Speaking to others at Oktoberfest, I also heard how the religious differences between Islam and Christianity are too wide to bridge, and that these two groups will be unable to coexist peacefully. A sentiment exists that, within Islam, so many different streams of belief exist that Muslims will fight each other in Europe.
However, because of their involvement in World War II, many Germans said they feel obliged to help people in distress. It is their way of asking forgiveness from the world.
These two opposing views lead to a large divide of opinion within the country.
Papers and policemen
The main train station in Munich, where nearly all the migrants have arrived, seemed very normal and relatively quiet when I was there, with crowds of tourists buying lederhosen costumes at the pop-up kiosks. While I waited for my friend to buy his outfit, a small group of 10 migrants came through the station, escorted by police on all sides. They appeared calm as they attempted to show and explain the papers in their hands to the head policeman.
We were told that, in preparation for Oktoberfest, the migrants had been whisked out of sight into schools and other temporary shelters on the northern side of Munich. Nobody seemed to know exactly where the migrants had been taken, or what the schoolchildren would be told when they returned to classes the following week.
If you calculate the route from Damascus to Munich, it means many migrants have traveled more than 2,000 miles on boats, trains, buses and their feet to reach Germany. To put it in perspective, you could walk from San Francisco to Juneau, Alaska, and not have gone as far as these people have.
But Germany has a problem. Their low birth rate means they won’t have enough young workers to support the social security pension system for their retirees in the next 50 years. A surge of new, young migrant workers solves this problem. But Germany, like much of Europe, still holds strongly to its xenophobic beliefs, and this influx of Islamic values threatens their feeling of security.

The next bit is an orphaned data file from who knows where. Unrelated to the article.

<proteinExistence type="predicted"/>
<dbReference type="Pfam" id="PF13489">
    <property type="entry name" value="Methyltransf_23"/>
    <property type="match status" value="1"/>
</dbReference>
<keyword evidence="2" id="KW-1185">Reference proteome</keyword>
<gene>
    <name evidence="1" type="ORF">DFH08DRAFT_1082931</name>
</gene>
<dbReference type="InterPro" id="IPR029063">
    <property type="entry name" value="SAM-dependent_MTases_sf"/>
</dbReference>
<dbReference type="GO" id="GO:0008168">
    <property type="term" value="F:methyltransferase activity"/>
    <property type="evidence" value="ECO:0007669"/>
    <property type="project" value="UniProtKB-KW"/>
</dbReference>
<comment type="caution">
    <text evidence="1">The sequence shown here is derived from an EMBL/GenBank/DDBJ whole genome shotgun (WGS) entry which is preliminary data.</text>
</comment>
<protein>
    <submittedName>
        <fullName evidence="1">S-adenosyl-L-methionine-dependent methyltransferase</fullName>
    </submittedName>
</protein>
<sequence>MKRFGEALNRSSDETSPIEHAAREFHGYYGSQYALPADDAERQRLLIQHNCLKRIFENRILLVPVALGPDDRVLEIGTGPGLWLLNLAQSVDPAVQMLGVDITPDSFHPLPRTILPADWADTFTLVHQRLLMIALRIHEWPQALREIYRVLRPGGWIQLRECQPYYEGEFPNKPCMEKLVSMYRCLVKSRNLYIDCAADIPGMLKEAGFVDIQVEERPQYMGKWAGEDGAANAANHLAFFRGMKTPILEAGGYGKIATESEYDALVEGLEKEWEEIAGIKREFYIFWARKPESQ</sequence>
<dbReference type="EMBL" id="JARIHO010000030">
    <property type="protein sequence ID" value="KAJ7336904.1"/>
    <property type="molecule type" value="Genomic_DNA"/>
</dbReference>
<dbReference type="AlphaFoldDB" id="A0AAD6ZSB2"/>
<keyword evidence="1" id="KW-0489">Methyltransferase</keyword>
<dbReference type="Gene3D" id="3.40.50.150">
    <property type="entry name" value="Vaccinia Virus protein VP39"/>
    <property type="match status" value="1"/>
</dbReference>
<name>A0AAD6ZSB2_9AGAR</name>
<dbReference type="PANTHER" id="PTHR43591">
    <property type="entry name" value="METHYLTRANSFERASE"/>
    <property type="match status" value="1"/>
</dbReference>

A duty as ‘good citizens’
I only met one person who thought Germany had a responsibility to offer assistance — a young professional in his mid-30s. Despite his normally conservative beliefs, he felt it was Germany’s duty as good citizens to do what they could to help.
After the weekend celebration, while we waited at the main station for our train home, officials announced that a train coming from Austria had been stopped by the police and, therefore, the return train was canceled. I chatted with two older German men — one originally from Kyrgyzstan and another originally from Russia — who told us Muslims bring problems everywhere they go. They said Europe should help the Christians, not the Muslims.
On our own journey home, policemen boarded the train at Lindau, the last stop between Germany and Austria. Clearly searching for migrants, they came slowly through the cars, looking carefully at each person’s face and who they were with. On this train, they didn’t find any migrants, only sleepy post-Oktoberfest revelers.
As the two sides battle out their beliefs, the migrants continue to arrive, and, at the current rate, there simply is no easy solution. What seems for sure is that this topic ignites emotion and divides opinion in Europe in a manner I have not seen in the six years I have lived abroad.